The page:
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15-03_Reza-AslanReligious scholar Dr. Reza Aslan, who wrote the bestseller Zealot: The Life and Times of Jesus of Nazareth, spoke with students as this year’s Class of 1952 Endowed Speaker for Religious Understanding. Dr. Aslan travels the world speaking to people about religion, and particularly about understanding religious conflicts.

“A huge debate is going on in the United States about how responsible Islam is for acts of violence,” says Dr. Aslan. “As with most debates, it’s become very polarized and simplistic, the conversation does not have a lot of nuance. But if we are going to understand what is going on in the world and, more importantly, if we are going to address it and come up with a way to deal with the role of religion in violence around the world, we have to bring nuance to it, we have to have a better understanding of what religion is.”

Dr. Aslan was born in Iran and moved to the United States as a child. He describes his mother as a “lukewarm Muslim” and his father as an “exuberant atheist.” During his childhood, he distanced himself from his culture and religion to fit in. Eventually, he developed a deep interest in learning about religion. He earned a bachelor’s in religious studies from Santa Clara University, a master’s of theological studies from Harvard University and a Ph.D. in the sociology of religions from the University of California, Santa Barbara.

Dr. Aslan says the key to understanding religions is understanding that “No one really gets to decide who is and who is not a Christian. Who is and who is not a Jew. Who is and is not a Muslim. This is the thing about religions: If it is a matter of identity, if it’s about who you are as a person, than anyone who calls himself a Muslim is Muslim, anyone who calls himself a Christian is a Christian and anyone who calls himself a Jew is a Jew. And while other Christians and Jews and Muslims may disagree, too bad. Nobody gets to define your own spirituality-who you say you are as a person, your identity. So whenever we are confronted with acts of violence in the name of a religion, people who share that religion desire to simply distance ourselves from it, to say ‘that is not really my religion.’ That is understandable but it is also incorrect.”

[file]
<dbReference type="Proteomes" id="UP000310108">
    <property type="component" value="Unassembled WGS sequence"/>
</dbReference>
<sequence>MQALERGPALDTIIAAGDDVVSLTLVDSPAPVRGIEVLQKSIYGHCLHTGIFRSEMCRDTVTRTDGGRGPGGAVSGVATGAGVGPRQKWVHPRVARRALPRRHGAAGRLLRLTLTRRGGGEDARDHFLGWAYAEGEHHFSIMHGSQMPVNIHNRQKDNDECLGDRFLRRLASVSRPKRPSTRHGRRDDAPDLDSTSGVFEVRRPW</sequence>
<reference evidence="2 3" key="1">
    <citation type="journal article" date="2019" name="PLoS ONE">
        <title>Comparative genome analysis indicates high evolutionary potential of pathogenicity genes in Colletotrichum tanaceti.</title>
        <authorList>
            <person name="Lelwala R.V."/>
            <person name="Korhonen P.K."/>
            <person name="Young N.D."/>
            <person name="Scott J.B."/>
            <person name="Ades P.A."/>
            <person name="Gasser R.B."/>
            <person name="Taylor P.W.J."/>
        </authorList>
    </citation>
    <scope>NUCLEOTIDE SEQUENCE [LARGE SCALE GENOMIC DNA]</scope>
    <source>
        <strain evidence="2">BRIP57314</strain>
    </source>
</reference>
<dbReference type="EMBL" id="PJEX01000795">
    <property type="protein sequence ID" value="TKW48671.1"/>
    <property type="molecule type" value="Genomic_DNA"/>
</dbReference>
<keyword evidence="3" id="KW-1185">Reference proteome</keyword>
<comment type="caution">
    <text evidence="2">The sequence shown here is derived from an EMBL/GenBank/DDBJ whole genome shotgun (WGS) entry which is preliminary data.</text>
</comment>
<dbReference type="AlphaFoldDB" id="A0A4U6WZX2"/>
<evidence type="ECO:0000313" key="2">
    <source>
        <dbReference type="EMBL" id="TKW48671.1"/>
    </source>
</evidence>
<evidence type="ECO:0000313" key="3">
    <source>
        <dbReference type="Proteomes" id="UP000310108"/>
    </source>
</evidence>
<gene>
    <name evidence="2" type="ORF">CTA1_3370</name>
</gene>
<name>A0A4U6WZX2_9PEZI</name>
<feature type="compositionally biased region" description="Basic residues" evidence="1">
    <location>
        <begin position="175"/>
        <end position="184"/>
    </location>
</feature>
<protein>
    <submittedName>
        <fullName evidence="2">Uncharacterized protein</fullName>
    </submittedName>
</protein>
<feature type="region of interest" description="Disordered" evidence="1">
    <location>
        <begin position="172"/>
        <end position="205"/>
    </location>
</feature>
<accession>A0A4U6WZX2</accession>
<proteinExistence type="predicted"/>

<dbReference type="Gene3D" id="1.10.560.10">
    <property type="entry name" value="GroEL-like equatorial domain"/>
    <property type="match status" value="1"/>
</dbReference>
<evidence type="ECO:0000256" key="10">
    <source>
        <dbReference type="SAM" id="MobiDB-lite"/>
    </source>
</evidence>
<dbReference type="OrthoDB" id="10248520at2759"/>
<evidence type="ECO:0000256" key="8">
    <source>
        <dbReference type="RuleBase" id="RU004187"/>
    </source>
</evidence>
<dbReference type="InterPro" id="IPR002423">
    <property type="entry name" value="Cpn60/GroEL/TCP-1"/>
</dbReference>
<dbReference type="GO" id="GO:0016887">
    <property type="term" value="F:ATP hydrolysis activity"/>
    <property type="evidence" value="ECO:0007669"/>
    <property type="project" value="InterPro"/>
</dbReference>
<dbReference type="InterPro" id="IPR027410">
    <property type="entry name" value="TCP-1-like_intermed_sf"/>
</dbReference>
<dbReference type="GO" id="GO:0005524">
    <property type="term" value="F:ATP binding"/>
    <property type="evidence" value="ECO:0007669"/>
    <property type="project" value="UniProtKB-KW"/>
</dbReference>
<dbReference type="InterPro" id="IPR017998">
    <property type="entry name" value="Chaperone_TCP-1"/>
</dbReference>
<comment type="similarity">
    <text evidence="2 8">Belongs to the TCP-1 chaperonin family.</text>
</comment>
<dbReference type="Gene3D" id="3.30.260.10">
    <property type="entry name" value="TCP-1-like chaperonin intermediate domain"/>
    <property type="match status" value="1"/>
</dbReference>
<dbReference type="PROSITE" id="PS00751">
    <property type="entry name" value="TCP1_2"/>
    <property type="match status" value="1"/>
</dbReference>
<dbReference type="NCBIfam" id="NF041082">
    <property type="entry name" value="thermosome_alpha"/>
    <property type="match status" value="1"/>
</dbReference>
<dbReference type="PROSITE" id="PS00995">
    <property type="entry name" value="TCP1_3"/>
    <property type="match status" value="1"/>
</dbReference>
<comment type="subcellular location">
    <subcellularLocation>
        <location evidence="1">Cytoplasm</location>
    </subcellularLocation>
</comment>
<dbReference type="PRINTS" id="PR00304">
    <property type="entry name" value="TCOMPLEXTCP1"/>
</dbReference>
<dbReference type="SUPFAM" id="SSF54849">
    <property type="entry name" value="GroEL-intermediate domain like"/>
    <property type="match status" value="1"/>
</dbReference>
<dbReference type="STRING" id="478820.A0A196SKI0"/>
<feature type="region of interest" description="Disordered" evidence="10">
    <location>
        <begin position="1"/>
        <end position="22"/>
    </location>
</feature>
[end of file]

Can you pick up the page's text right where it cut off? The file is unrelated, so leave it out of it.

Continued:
Speaking about anti-Muslim sentiment in the United States, Dr. Aslan compared it to various historical periods when vehement anti-Catholic and anti-Jewish sentiments and actions prevailed. Eventually Catholics and Jews were accepted and Dr. Aslan says the same will happen for Muslims.

“Only one percent of the American population is Muslim. So we don’t know many Muslims. It’s very hard to break down that wall that makes someone just an ‘other.’ How do you break down that wall? Through relationships, by getting to know one another. It’s a slow process, but it’s an inevitable one, and it’s a process that puts a burden on you. … Change is this country comes doesn’t from the top down, it comes from the bottom up. It means that if you want to live in a country that is truly pluralistic, that is truly tolerant, that absorbs every culture, every religion, every ethnicity, that creates this melting pot that fills us with pride, then every individual in this country has the responsibility to do it himself and herself. It’s your responsibility to go out and get to know someone of a difference race, of a different culture and of a different religion. It’s your responsibility to stop ‘other-rising’ people who don’t look like you, who don’t pray like you or who don’t act like you. And that is the process of how outsiders become insiders. It’s always been the case in the United States, and it will be the case with Muslims.”

Dr. Aslan is professor of creative writing at the University of California, Riverside and serves on the board of trustees for the Chicago Theological Seminary. He also is the founder of AslanMedia, a social media network for news and entertainment about the Middle East and the world, and co-founder and Chief Creative Officer of BoomGen Studios. He lives in Los Angeles with his wife, author and entrepreneur, Jessica Jackley and their three sons.

The Endowed Speaker for Religious Understanding is a gift from the Milton Academy Class of 1952, bringing renowned speakers to campus and providing a forum for discussing the diverse faiths practiced in our country and around the world.

Watch Dr. Aslan’s Lecture